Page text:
Notes on American Interventionism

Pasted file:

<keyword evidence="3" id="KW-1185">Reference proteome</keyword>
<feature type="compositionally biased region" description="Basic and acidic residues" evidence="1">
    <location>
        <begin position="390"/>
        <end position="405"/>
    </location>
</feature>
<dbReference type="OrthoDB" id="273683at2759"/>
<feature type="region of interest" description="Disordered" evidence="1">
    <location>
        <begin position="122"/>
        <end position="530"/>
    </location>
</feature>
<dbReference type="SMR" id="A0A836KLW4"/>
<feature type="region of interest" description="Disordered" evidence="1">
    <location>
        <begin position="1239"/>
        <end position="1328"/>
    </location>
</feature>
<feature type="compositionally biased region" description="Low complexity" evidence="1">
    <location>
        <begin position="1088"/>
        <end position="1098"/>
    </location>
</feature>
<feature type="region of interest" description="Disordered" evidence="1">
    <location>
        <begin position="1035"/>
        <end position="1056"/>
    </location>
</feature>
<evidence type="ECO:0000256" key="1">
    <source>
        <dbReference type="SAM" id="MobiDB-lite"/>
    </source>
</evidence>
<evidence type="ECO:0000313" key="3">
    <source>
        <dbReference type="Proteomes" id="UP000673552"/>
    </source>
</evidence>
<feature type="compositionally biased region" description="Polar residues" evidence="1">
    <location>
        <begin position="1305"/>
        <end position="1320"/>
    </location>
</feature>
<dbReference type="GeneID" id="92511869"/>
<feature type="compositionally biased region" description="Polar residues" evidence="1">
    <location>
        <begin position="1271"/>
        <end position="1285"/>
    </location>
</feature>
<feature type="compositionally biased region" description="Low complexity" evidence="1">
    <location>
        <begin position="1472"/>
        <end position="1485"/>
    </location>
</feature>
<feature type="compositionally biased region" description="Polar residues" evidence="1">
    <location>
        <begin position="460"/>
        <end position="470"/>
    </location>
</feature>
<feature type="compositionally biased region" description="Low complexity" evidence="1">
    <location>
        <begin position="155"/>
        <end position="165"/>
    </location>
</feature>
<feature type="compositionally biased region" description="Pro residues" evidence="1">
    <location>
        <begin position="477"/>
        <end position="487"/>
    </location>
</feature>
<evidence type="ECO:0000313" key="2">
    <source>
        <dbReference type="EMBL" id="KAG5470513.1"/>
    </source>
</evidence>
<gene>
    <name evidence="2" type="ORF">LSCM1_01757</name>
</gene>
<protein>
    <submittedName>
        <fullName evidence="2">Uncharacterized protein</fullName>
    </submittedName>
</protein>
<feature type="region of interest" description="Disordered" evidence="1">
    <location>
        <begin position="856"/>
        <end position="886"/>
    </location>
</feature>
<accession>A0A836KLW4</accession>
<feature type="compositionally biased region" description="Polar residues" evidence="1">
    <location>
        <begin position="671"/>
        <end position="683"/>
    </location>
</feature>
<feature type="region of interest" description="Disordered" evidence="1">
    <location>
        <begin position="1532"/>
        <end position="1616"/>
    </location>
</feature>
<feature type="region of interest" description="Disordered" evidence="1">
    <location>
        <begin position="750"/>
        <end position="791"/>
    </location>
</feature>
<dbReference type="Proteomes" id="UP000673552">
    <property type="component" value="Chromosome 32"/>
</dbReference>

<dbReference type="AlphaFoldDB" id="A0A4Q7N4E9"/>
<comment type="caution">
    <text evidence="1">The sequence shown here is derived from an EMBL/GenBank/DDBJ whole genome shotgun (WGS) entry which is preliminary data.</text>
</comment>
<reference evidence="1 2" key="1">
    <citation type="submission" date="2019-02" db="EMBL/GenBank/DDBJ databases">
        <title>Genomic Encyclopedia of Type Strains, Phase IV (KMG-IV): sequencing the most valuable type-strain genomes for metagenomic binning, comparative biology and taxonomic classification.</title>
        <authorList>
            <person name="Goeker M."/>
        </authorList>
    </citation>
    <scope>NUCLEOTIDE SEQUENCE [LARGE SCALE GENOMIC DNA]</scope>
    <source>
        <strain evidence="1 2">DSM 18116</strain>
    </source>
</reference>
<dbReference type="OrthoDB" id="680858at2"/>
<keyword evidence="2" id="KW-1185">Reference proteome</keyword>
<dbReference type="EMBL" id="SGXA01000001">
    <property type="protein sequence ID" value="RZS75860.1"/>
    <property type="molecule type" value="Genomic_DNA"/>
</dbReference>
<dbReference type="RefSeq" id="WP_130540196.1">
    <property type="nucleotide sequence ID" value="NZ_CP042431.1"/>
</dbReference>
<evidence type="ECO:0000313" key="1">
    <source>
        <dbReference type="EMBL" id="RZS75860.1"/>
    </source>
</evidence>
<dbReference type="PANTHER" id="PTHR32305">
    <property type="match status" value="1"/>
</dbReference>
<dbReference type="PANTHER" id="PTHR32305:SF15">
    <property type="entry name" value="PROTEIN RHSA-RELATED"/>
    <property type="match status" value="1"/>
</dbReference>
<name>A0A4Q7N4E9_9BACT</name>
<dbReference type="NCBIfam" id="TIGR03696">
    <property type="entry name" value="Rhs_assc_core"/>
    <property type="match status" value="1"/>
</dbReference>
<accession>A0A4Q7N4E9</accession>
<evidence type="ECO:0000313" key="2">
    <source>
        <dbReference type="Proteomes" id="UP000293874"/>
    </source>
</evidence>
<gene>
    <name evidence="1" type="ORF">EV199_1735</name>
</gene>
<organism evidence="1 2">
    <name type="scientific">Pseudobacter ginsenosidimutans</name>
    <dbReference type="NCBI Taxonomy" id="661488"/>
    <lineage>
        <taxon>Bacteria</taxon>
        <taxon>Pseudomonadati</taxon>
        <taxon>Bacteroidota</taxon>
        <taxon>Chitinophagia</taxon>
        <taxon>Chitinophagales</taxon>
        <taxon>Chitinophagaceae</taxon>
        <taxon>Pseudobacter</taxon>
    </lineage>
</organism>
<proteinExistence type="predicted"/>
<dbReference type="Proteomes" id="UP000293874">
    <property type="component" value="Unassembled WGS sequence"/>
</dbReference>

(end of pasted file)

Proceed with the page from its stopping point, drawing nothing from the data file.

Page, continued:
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Introduction Before World War II, American interventionism was often overt and direct, simply landing troops on the shores of some prospective banana republic and installing a 'friendly' government there. This is exactly what happened in Hawaii, Cuba, Puerto Rico, the Philippines, Haiti, Honduras, Nicaragua and the Dominican Republic, in some cases more than once. Theodore Roosevelt was hardly shy about admitting that he sent troops to Puerto Rico and the Philippines, taking Panama from Columbia or landing in person with the army in Cuba in 1898. This phase of American overseas imperialism has much in common with the previous era of frontier expansion, wars against Native Americans and the annexation of half of Mexico in 1848. New Left and Revisionist historians of the 1960s and 1970s like William Appleman Williams (1972), Gabriel Kolko (1969) and Walter LaFeber (1963) all traced the roots of post-World War II imperialism directly back to this pre-1945 expansionist impulse. Manifest Destiny and the racial attitudes towards blacks, Hispanics and Native Americans that accompanied it existed long before the U.S. became an urban, industrialized economy. Racism dates back to the colonial period in the 17th and 18th Centuries, and the type of expansion that occurred was mainly agrarian and aimed at acquiring land, which was the base of the economy until well into the 19th Century. To that extent, American imperialism was atavistic and existed long before capitalism and the
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